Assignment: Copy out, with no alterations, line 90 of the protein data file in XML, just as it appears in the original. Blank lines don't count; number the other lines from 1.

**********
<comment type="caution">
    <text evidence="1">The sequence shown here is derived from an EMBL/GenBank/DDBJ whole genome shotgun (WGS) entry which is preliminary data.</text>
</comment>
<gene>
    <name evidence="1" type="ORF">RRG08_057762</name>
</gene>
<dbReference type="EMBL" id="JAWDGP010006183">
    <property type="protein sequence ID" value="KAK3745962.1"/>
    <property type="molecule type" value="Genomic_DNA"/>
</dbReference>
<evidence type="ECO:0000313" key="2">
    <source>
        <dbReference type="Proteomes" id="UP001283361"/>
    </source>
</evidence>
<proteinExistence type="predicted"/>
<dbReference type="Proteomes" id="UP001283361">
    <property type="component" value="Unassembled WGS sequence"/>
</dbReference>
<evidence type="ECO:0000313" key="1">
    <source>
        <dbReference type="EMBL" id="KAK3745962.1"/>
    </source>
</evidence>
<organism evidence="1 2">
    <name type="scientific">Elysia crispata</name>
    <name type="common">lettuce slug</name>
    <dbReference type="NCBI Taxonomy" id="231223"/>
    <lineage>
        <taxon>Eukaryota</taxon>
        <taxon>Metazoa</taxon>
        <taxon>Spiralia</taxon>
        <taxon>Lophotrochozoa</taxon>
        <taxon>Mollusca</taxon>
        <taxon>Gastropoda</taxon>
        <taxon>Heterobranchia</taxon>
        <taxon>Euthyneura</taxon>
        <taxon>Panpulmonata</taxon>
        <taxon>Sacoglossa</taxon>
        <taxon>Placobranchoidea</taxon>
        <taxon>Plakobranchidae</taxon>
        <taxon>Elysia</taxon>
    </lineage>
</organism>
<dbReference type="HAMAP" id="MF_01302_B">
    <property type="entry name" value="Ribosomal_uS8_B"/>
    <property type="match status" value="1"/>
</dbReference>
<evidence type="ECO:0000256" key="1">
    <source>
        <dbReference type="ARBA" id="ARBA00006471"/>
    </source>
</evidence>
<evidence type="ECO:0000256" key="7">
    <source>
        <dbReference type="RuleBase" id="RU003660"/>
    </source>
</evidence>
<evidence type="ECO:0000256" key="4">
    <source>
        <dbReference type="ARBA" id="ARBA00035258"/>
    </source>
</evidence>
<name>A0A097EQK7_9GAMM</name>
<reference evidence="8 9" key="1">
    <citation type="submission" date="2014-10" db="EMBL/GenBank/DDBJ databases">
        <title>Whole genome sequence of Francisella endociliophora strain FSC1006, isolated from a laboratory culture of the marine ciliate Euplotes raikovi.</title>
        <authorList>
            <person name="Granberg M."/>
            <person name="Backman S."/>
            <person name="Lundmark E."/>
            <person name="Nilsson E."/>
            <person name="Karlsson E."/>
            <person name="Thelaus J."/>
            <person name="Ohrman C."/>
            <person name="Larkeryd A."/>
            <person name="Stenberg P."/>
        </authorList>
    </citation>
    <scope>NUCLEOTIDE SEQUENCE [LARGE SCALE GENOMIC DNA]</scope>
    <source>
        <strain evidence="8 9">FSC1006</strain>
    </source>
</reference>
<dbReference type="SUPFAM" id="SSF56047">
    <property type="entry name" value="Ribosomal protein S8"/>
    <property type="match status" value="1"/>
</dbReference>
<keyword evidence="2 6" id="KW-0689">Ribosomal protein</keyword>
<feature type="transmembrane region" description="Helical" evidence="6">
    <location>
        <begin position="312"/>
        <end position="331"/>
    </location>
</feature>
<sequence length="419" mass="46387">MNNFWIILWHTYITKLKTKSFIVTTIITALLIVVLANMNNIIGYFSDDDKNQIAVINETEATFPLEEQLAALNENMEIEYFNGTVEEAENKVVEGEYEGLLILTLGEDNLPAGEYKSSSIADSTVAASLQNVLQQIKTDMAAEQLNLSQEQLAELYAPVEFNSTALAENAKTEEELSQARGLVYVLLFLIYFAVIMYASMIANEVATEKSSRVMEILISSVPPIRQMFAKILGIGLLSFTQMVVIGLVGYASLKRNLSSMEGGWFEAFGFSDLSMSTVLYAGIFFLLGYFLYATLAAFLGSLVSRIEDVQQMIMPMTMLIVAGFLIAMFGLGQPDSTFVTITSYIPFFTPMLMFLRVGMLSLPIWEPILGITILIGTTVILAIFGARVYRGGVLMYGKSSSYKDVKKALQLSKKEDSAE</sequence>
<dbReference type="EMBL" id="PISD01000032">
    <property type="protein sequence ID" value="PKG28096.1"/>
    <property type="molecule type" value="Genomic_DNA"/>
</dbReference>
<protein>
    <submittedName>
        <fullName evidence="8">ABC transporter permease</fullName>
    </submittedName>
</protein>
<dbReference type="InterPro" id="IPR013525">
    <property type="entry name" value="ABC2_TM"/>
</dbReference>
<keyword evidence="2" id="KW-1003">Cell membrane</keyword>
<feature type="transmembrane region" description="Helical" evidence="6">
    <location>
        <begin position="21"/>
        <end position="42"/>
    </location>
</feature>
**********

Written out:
<feature type="transmembrane region" description="Helical" evidence="6">